Oram R (2021) Too much environment and not enough history: the opportunities and challenges in researching medieval seasonal settlement in Atlantic Europe. In: Dixon P & Theune C (eds.) Seasonal Settlement in the Medieval and Early Modern Countryside. RURALIA, 13. Ruralia XIII Conference: Seasonal Settlement in the Medieval and Early Modern Countryside, Stirling, 09.09.2019-13.09.2019. Leiden, Netherlands: Sidestone Press, pp. 193-201. https://www.oxbowbooks.com/oxbow/seasonal-settlement-in-the-medieval-and-early-modern-countryside-67232.html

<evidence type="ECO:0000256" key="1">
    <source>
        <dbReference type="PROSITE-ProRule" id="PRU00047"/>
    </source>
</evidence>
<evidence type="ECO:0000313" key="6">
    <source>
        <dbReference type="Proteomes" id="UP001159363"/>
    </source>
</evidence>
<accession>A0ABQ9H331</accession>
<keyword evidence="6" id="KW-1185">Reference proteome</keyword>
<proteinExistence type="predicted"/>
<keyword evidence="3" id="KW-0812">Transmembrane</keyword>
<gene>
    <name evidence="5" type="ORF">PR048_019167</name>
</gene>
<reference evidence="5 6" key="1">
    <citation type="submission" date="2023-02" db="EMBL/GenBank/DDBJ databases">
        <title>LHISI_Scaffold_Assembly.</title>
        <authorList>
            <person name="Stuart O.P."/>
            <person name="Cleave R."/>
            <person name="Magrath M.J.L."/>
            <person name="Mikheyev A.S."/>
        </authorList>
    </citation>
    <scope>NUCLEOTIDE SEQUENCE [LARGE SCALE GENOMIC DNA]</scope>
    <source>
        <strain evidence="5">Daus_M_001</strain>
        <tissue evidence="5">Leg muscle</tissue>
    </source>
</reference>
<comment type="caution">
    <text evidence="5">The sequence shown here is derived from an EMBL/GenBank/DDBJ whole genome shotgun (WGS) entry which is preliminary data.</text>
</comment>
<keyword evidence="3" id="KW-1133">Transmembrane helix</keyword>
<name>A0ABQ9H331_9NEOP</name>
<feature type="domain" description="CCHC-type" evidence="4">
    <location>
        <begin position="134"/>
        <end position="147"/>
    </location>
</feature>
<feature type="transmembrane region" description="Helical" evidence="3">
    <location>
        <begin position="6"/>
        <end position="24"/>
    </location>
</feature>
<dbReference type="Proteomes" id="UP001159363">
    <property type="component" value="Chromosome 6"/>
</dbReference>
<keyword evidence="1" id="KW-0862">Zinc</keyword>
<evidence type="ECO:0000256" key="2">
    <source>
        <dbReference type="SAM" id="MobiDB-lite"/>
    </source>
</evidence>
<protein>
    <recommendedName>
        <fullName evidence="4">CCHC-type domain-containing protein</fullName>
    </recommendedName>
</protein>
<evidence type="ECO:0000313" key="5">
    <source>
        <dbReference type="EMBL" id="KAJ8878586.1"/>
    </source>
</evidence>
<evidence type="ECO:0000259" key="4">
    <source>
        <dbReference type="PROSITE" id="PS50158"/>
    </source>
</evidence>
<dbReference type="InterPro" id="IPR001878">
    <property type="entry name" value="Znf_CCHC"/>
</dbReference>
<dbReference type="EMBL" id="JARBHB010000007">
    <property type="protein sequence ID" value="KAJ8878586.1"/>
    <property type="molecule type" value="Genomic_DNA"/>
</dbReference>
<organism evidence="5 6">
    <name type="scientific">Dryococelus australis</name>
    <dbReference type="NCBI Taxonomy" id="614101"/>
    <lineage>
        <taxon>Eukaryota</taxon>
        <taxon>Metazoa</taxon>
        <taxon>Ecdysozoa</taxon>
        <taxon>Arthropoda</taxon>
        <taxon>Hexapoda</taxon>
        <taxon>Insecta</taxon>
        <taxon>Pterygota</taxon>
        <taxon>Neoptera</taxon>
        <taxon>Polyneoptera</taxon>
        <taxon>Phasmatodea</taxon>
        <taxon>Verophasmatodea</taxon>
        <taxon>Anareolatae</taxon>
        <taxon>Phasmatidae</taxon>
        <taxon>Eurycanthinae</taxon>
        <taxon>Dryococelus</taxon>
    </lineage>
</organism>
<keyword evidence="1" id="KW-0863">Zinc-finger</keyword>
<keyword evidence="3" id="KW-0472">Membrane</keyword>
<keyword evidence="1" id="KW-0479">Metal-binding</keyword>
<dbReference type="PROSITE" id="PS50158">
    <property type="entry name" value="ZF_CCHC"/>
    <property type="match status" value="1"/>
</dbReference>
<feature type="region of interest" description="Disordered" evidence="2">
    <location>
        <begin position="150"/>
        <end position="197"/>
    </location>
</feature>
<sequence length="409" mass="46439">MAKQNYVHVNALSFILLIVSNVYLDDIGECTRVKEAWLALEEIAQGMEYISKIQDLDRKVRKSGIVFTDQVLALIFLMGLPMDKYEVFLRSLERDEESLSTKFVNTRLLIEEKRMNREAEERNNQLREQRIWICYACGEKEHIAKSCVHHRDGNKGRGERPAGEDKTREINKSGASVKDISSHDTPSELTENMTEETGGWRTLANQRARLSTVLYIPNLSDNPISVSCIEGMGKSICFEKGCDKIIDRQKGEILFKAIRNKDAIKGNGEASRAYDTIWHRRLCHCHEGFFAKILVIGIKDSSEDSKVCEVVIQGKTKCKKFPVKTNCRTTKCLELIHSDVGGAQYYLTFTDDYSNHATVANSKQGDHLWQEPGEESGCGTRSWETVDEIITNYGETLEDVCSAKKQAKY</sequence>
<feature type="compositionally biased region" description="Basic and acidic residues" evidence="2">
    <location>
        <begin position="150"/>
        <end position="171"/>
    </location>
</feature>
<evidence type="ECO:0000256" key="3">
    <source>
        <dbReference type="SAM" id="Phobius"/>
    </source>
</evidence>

Abstract Over the last twenty-five years, advances in palaeoenvironmental research have revolutionised our understanding of the physical effects of historic climate change around the North Atlantic rim across the eras of the Medieval Climate Anomaly and subsequent 'little ice age'. This revolution has been marked in respect of marginal upland and coastal zones, where landscape-scale palaeoecological research coupled with excavation at abandoned perennial and seasonal settlement sites has provided high-quality and subtly nuanced data to evidence baseline conditions, impacts and responses. In Scotland, analysis of this data has been framed largely in terms of system sustainability and environmental resilience but, with few notable exceptions, has offered no examination of human agency in shaping responses to climate change or of wider historical contexts for trends evident in the palaeoenvironmental data. Equally, however, too few archaeologists and historians have engaged with the environmental contexts for socioeconomic discontinuities, site abandonment and resource-related conflict reflected in artefact and ecofact assemblages or the parchment record. Consilience and inter/transdisciplinary approaches to the study of historic seasonal settlement and associated exploitation regimes can provide insights on human ecodynamic processes, avoiding the risk of unconscious determinism through linear, single discipline analyses and revealing the complex interplay of natural agency and human cultural responses to the opportunities and threats presented by past climate change.